Does the thought of financial planning strikes fear and anxiety into your heart? Feel like you have no idea where to start when it comes to saving, investing or paying down debt? You’re not alone.
When you’re just starting out, it can be difficult to project far into your future and think about what you’ll need to survive on later in life. In Capital One’s most recent Financial Freedom Survey, it was discovered that although 61 percent percent of millennials are confident they’re saving enough, 29 percent of working millennials are saving 5 percent or less for retirement.
We turned to some of the finest financial experts we could find to compile a comprehensive set of things to think about when it comes to your money, all in the hopes of building the most stable financial future possible. They all agree: It’s never too early to start planning.
Know that even if your current finances don’t reflect the framework below, it’s never too late. “Many people will wait to plan their financial futures until they feel comfortable with their month-to-month finances, but by waiting to pay down debt, save or invest until you are in a ‘good place,’ you miss out on opportunities to better optimize your finances in the early stages,” says Jenna Rogers, a certified financial planner in Santa Barbara.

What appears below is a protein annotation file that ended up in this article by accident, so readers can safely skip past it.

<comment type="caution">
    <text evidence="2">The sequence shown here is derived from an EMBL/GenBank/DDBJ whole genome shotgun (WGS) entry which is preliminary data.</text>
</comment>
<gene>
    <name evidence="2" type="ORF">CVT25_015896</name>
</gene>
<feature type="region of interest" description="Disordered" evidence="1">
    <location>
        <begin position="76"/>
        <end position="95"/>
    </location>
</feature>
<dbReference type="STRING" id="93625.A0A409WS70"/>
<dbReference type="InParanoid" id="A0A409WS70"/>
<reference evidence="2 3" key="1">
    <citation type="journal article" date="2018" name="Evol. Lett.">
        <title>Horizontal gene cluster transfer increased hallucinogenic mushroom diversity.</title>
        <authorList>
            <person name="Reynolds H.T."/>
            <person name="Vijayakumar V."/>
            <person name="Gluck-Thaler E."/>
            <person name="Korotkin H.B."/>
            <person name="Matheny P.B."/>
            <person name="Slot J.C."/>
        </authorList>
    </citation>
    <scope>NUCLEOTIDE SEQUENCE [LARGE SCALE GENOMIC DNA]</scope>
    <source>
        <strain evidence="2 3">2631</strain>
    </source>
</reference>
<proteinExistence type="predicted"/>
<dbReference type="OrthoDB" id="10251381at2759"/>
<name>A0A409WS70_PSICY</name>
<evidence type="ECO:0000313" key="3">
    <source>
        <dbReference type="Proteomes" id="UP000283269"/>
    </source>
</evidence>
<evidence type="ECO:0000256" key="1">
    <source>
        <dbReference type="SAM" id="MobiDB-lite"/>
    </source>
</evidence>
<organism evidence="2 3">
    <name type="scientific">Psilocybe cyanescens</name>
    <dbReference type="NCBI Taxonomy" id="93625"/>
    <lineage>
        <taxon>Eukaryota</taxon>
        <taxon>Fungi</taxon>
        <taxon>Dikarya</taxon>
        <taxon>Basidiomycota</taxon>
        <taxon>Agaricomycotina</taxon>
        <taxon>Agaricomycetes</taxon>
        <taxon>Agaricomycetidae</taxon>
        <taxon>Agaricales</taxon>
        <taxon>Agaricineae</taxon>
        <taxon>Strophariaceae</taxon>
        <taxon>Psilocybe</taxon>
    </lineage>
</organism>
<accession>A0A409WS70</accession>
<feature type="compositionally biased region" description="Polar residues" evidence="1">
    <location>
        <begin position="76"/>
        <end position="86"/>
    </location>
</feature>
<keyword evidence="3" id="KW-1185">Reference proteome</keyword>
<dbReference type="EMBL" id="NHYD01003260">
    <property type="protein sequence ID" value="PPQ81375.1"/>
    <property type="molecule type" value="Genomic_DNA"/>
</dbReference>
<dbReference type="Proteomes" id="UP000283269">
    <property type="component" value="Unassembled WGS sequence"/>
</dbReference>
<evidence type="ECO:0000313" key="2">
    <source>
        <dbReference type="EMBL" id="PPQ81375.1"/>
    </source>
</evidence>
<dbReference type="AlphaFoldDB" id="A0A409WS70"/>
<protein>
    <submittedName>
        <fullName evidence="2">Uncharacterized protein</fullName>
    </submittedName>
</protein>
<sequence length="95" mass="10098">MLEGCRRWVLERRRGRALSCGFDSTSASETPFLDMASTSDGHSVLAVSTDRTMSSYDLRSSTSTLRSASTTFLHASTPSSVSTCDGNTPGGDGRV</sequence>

By the time you’re 22, aim to have a weekly and monthly budget in place to set yourself up for success. “A good rule of thumb is to allocate 50 percent of your monthly income to fixed costs, like rent, utilities, insurance and standard groceries,” Rogers told us. “Thirty percent can be allocated to discretionary expenses, like dining out and entertainment, while the remaining 20 percent should go into savings.”